The U.S. Marines held a military and helicopter demonstration at Walt Whitman High School as part of Fleet Week. NewsdayTV's Steve Langford reports. Credit: Anthony Florio

The Marine Corps band had just finished a  melancholy rendition of “Shenandoah” Wednesday on Walt Whitman High School's turf field when members noticed their student audience growing lethargic in the sun.

About half the band's ensemble walked off the field, but one musician who remained asked the crowd to make some noise. 

“We can do better than that,” the musician said, rousing the 11th- and 12th-graders on the bleachers to cheer.

The musicians responded, breaking into a jazz ensemble and playing two upbeat numbers that had the Marines dancing and the students standing and clapping.

It was a different way to win hearts and minds. The students had gathered outside the South Huntington school to watch the Marine Corps showcase, first from the U.S. Marine Corps drill team, followed by the famous band and then the arrival of two U.S. military attack helicopters, It was all part of the run-up to Fleet Week and Memorial Day demonstrations in the New York area.

The Marine Corps drill team presentation at Walt Whitman High...

The Marine Corps drill team presentation at Walt Whitman High School in Huntington Station as part of Fleet Week and the Memorial Day exhibition. Credit: Rick Kopstein

The visits are intended to let students see the Marines in something other than stereotypes, said Maj. Denny Graziosi.

“When most people think of Marines, they think about people jumping out of airplanes, low crawling through mud, and blowing stuff up,” Graziosi told the students. "We do that and, trust me, we do it well.”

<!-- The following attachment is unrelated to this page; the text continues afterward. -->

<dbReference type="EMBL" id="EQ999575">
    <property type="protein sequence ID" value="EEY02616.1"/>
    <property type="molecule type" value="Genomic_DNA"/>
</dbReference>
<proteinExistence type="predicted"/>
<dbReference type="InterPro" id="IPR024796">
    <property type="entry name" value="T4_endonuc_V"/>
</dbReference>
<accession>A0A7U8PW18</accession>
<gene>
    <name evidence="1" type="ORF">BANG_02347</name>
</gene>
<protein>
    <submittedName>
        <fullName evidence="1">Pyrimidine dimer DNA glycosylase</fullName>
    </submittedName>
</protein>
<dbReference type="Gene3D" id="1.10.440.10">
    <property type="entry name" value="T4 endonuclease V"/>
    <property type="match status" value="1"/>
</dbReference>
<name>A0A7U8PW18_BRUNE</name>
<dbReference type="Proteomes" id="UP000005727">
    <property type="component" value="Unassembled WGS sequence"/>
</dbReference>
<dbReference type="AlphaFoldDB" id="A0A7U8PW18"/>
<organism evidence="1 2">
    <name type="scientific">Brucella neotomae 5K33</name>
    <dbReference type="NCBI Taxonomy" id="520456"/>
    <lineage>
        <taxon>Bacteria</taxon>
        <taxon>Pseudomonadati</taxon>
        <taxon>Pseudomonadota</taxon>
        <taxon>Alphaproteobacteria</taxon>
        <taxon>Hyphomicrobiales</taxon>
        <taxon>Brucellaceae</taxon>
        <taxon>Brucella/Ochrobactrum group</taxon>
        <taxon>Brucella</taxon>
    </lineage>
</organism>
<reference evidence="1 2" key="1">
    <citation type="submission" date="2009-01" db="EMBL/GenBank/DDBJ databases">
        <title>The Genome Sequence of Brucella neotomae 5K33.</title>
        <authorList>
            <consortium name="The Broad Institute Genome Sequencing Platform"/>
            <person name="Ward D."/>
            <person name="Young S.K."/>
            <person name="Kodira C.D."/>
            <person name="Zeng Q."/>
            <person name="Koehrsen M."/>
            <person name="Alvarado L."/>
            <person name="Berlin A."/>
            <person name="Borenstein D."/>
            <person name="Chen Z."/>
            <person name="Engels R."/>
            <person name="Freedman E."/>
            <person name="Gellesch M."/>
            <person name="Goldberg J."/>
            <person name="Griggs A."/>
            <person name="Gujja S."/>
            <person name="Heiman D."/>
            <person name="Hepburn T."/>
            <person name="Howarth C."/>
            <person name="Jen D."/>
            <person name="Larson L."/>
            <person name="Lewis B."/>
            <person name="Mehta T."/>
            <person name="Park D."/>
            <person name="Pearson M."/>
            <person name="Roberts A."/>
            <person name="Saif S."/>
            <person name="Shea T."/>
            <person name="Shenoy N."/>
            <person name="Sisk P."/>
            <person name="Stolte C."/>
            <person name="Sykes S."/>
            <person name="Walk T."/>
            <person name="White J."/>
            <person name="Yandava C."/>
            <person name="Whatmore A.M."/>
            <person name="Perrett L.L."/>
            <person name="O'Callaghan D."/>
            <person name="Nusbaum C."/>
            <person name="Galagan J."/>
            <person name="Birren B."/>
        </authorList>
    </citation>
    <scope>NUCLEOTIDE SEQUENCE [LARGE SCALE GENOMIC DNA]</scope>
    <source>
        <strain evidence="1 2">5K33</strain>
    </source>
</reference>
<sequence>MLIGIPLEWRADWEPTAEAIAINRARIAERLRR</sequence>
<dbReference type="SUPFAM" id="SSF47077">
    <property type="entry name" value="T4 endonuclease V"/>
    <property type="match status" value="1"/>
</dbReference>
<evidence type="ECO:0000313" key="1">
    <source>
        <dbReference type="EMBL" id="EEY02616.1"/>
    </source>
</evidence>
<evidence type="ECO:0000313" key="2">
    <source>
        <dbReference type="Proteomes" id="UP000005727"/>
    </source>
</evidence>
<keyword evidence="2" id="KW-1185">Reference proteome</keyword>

There are, however, more than 350 jobs available in the Marine Corps, spanning careers involving logistics, administration and intelligence, not to mention musicians.

"We appreciate our musicians and we're very proud of what they do for Marine Corps,” Graziosi said.

Walt Whitman senior Chris Boettger-Smolich, 18, said he enjoyed the performances more than he expected. “It definitely made me a lot more patriotic,” he said.

Two military attack helicopters, a SuperCobra and a Huey, landed on the front field of the high school as part of morning's grand finale.

Students were encouraged to get close to the choppers and go inside.

“I've seen it on TV, but I've never experienced it in person,” said senior Tash Georges, 18.  “There were three different screens, and the technology is amazing. It is mind-blowing how they do it.”

Corey Blair, the district's supervisor of counseling K-12, said he and three other educators were invited to observe cadet training and graduations at the Marine Corps Recruit Depot  in Parris Island, South Carolina.

The educators spent four days and three nights living a typical experience for trainees, including waking up at 5:30 a.m. for breakfast, attending classes, and even doing physical drills in the rain.

At the end of their time, a major asked if the school district would be interested in having the Marines come to them.

Two other Long Island school districts, Sayville and Elwood, sent representatives to the Parris Island training and  scheduled visits by the Marines this week.

Blair said that in every graduating class, several students join the military, including at least six in the Class of 2024. While his time at Parris Island allowed him to better help students interested in enlisting, Blair said he is happy that all students can be exposed to what the Marines have to offer, regardless of their career paths.

Fleet Week, which began Thursday and runs through May 28, brings U.S. warships into major U.S. cities and offers members of the U.S. Navy, Marines and Coast Guard a chance to interact with locals and form community bonds. 

On Saturday, U.S. attack helicopters will land at Cricket Field 11 at Eisenhower Park in East Meadow from 10 a.m. to 2:30 p.m. Patrons will see performances by the Navy Band Northeast and Navy Ceremonial Guard, a fast rope demonstration, and other military displays.

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